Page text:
This parameter is usually rather neglected. Common values mentioned in almost every tutorial are “referral”, “organic” or “cpc”. In my approach, I am trying to preserve the original definition of medium explained in prevoius paragraphs, therefore I prefer to use utm_medium to express user’s motivation before visiting the site. Based of this approach, I developed a list of possible values meeting this philosophy :
- Search. Used for any traffic coming from search engines, even paid (i.e. Google AdWords). Organic search traffic is distinguished from the paid one using utm_campaign param (empty value for organic, non-empty for paid).
- Referral. Respects the original meaning of referral as “someone or something being recommended”, therefore it account for all the traffic coming from “earned” links.
- Campaign. Used for traffic that is a result of any marketing activity.
As you can see from the list above, common values such as “organic” or “cpc” are not being used. You might consider grouping traffic from organic search together with traffic from paid one as rather stupid, but I believe there are some strong arguments to do so. Image a user that wants to buy a new laptop. He/she would type appropriate keywords to the search engine. Besides organic results the paid ones will come up as well. Does clicking on either organic or paid result change his/her motivation to buy a laptop? I believe not. You might argue that traffic from paid search has generally higher bounce rate and lower average time spent on site, but according to my experiences, it is usually due the fact that ads does not reflect what user can get on the target site. Google Analytics will by default tag all the traffic coming from search engines as organic, so it is necessary to apply “search & replace” filter. Similar approach is necessary for traffic from Google AdWords.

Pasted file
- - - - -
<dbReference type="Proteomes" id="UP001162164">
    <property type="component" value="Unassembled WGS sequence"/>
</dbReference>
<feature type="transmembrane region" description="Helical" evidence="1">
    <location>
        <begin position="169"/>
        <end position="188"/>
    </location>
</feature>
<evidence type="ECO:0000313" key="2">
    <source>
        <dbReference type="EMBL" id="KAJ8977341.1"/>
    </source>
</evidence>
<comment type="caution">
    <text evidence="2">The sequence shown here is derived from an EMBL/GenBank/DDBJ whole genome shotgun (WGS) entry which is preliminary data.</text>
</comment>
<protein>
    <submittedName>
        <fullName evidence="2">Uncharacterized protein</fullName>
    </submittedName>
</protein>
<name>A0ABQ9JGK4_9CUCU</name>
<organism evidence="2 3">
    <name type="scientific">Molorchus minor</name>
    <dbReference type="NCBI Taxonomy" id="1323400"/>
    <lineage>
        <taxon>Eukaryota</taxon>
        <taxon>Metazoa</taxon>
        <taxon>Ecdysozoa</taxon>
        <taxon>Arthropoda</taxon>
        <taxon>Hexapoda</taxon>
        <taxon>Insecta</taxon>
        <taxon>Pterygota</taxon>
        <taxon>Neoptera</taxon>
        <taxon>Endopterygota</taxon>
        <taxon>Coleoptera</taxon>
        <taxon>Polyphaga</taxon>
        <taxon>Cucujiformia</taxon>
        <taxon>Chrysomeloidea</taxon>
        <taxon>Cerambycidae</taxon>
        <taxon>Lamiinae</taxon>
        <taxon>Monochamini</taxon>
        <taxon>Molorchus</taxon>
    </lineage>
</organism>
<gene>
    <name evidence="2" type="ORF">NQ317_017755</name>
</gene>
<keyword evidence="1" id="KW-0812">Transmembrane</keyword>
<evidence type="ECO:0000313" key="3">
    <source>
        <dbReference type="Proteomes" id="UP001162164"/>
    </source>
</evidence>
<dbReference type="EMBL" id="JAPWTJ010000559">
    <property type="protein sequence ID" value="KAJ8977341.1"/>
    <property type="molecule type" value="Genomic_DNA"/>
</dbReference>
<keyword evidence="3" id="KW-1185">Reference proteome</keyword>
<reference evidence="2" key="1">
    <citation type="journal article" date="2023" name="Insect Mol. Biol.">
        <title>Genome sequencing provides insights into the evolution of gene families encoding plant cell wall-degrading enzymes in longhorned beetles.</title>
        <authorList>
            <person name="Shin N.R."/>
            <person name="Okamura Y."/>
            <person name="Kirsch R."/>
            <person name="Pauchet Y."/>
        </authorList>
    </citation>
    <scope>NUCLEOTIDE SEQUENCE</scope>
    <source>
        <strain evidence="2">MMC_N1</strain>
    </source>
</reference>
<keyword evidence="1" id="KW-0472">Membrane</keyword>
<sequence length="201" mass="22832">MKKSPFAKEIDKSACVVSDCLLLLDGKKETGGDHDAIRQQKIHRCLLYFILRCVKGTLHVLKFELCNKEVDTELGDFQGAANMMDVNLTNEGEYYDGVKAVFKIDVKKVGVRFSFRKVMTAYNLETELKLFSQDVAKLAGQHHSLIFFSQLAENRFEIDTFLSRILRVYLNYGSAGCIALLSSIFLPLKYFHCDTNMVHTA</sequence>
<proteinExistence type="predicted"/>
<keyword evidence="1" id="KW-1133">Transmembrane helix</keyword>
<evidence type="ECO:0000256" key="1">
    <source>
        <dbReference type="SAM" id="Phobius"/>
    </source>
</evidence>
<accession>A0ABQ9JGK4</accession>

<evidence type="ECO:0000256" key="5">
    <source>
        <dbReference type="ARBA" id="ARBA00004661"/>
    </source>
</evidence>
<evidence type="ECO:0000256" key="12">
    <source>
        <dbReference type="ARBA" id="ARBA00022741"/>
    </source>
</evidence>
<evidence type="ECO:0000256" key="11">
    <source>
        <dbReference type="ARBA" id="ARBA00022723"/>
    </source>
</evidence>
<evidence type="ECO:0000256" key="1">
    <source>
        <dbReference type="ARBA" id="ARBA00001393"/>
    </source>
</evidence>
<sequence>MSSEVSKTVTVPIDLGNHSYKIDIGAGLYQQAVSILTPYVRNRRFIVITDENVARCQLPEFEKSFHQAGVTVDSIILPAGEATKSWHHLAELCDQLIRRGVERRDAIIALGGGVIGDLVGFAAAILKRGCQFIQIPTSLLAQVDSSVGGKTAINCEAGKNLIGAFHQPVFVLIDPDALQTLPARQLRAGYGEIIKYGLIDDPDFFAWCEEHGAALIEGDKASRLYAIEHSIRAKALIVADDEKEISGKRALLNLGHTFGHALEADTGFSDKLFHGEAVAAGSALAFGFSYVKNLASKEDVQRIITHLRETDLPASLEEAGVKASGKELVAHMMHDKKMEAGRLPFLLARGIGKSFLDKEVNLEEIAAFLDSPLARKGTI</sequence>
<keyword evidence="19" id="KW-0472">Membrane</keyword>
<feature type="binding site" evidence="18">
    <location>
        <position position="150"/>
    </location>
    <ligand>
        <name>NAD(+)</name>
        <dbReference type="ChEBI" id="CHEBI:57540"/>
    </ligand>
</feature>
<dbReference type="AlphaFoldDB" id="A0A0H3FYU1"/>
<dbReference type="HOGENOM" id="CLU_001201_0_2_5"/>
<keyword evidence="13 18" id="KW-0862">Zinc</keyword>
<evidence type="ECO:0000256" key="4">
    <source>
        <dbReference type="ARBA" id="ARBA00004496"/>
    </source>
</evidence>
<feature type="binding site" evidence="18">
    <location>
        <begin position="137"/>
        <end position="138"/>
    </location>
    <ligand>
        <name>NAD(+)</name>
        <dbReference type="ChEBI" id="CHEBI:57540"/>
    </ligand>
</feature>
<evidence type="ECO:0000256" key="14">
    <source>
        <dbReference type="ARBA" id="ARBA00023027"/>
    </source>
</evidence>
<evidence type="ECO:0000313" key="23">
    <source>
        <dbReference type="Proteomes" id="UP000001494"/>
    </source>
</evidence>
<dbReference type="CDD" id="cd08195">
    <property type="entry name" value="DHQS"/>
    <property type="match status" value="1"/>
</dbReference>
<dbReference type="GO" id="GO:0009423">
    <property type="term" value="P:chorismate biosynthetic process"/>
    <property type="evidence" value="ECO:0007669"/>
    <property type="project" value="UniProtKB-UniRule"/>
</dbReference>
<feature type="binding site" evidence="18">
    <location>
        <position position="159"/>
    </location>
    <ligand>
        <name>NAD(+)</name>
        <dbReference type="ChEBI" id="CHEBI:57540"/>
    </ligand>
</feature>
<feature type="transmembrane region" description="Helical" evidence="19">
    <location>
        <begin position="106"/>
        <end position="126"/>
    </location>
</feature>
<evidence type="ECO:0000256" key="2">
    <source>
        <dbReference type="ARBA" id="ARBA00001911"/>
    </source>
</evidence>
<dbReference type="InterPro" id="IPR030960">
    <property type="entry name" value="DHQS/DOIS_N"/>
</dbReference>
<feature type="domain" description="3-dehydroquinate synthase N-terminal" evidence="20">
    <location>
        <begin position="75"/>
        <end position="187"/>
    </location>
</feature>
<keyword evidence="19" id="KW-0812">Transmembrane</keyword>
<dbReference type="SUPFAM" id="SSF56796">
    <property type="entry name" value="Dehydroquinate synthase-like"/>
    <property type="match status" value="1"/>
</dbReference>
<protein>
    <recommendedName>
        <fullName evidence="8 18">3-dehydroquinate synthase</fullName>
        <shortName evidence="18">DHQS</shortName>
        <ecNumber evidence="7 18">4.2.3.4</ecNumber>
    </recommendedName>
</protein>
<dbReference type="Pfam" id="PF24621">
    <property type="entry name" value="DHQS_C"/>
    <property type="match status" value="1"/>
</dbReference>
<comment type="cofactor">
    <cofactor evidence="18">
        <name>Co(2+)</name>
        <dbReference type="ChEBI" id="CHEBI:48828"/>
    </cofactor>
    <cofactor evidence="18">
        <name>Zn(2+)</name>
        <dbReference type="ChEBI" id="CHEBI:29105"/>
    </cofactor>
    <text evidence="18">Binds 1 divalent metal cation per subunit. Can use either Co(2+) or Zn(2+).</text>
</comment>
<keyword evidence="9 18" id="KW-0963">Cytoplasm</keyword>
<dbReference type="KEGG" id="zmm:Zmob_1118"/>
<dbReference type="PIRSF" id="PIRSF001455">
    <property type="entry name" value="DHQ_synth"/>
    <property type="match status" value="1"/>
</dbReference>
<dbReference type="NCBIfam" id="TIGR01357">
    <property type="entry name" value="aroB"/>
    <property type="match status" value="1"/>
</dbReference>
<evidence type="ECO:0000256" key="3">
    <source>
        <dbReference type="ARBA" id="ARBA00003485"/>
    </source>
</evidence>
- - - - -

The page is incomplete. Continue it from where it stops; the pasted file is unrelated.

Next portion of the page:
This param is optional and used to identify campaign. Using this param is important to distinguish between organic search traffic and paid search traffic. There are no further restrictions, apart from the fact that all special characters must be encoded.
This param is purely used for further segmentation of marketing activities (utm_medium=campaign). As stated in the opening paragraphs, the overarching idea of porposed scheme is to clearly identify user’s motivation to visit your site. With the respect to various marketing campaigns, it is obvious that using different formats has significantly different impact on the user. Therefore, further description using these values for utm_content is highly desirable :
- Banner. Standard banner advertisement.
- Button. Button-like graphical element with strong CTA.
- Text. Used for advertisement or CTA in plain text format.
- Richtext. Used for a text enriched with some graphical elements.
- Video. Used for advertisement in video format.
|Traffic source||UTM params|
|Paid search (PPC)||#utm_source=google.com&utm_medium=search&utm_campaign=campaign_id|
|Banner on example.com||#utm_source=example.com&utm_medium=campaign&utm_campaign=campaign_id&utm_content=banner|
|Post on Facebook||#utm_source=facebook.com&utm_medium=campaign&utm_content=text|
|Video ad on YouTube.com||#utm_source=youtube.com&utm_medium=campaign&utm_content=video&utm_campaign=campaign_id|